FAQs (Frequently Asked Questions) from parents and carers
Frequently asked questions from parents and carers
WHAT ARE THE BENEFITS OF GOING TO UNIVERSITY?
Obtaining a degree can open up better job prospects and increase the range of career choices available to the graduate. Those with higher education qualifications are more likely to have access to a wider selection of jobs. They earn, on average, more than those without a degree. Graduates gain independence, confidence, valuable skills and knowledge, as well as meeting new friends and having experiences they’ll never forget.
Graph showing average earnings of graduates compared to non-graduates. Department of Business, Innovation and Skills 2013.
HOW DO POTENTIAL STUDENTS CHOOSE A COURSE AND UNIVERSITY?
There are over 38,000 courses available at over 165 Higher Education Institutions, including 115 universities. The UCAS course database provides details of all courses available. Other good sources of information include higher education fairs, university websites, prospectuses and course leaflets, independent university guides, and university and course league tables: (www.guardian.co.uk/education or www.thecompleteuniversityguide.co.uk). Once a decision has been made on a subject, students should think about course content, assessment methods, and entry requirements. The best way to decide on a university is to visit. Find out when universities have their open days here .
HOW DO STUDENTS APPLY TO UNIVERSITY?
Students need to apply to university using an online application system. Students will need to register, fill in up to 5 course choices, enter information about their qualifications and write a personal statement.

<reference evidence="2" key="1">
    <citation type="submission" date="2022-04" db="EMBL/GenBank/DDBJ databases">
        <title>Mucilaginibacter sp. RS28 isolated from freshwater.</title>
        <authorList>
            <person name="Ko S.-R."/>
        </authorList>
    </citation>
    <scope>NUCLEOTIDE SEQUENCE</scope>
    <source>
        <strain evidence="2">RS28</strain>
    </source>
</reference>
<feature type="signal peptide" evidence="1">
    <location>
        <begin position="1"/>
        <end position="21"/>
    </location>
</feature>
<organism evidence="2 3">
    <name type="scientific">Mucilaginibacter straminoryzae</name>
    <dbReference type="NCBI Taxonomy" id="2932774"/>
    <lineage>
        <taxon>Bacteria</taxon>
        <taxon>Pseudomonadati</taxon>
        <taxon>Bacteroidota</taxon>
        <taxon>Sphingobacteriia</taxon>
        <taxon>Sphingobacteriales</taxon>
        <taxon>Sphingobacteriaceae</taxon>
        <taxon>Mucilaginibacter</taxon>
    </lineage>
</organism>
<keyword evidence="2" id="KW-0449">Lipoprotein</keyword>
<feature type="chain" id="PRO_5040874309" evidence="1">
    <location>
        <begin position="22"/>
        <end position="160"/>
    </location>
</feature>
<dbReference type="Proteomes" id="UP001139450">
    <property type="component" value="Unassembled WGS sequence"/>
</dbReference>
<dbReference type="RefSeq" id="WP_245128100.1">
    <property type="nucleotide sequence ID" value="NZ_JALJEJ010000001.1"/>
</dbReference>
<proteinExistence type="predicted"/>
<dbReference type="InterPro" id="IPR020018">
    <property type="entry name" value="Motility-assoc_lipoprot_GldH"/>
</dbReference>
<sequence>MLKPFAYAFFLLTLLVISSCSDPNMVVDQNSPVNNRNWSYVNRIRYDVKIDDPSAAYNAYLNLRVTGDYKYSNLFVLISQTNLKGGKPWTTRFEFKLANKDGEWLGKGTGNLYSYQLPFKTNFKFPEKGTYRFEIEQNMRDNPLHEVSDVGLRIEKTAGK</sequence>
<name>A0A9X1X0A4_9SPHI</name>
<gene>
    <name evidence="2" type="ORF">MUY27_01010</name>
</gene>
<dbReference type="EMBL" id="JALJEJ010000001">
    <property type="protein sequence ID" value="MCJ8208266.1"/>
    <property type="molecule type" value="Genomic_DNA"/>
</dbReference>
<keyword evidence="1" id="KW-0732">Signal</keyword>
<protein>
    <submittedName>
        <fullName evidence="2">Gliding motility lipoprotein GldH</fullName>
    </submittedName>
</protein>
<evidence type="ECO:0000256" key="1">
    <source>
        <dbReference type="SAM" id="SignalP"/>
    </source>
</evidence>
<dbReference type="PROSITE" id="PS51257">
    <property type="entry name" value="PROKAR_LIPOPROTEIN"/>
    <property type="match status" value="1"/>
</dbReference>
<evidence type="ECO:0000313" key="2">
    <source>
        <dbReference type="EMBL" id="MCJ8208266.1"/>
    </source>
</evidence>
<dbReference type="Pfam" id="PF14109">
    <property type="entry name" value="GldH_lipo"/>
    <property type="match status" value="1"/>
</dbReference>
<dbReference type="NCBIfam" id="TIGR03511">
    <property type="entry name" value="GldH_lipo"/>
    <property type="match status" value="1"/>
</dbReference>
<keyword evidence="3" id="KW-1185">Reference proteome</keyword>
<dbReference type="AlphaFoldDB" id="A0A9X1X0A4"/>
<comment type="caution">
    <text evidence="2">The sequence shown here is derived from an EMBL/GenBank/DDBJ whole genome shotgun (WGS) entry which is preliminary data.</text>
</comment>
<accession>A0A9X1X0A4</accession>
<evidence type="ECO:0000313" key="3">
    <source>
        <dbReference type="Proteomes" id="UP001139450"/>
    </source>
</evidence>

WHAT ACCOMMODATION IS AVAILABLE?
Most universities provide first year students with accommodation in halls of residence. Facilities provided may include kitchens, laundries, TV rooms, telephones and internet access. Students should apply for halls of residence as soon as they receive a firm offer of a place from a university. For students who do not get a place in a hall, many universities provide managed housing and accommodation offices that can help find alternative accommodation. Whether a student lives in halls of residence or in private rented accommodation, it is recommended that they take out a (student) contents insurance policy.
HOW MUCH WILL UNIVERSITY COST?
Loans are available to cover tuition fees and help towards living costs, and are not repayable until the graduate is in work and earning over £21,000 p.a. There is additional financial support available such as: HE bursaries, scholarships, fee waivers and the Disabled Students Allowance (DSA) for students with disabilities. It should also be borne in mind that university graduates are generally more employable, and likely to earn higher salaries than those without degrees. For more information see our There are many different support services for students at university. These include: academic advice, counselling, disability and dyslexia support, chaplaincy and financial advice. Job shops for part-time work opportunities and careers centres to help students write CVs and find full-time employment are also available. To find out more please see our Support Page.
WHAT SUPPORT DO UNIVERSITIES PROVIDE?
There are many different support services for students at university. These include: academic advice, counselling, disability and dyslexia support, chaplaincy and financial advice. Job shops for part-time work opportunities and careers centres to help students write CVs and find full-time employment are also available. To find out more please see our Support Page.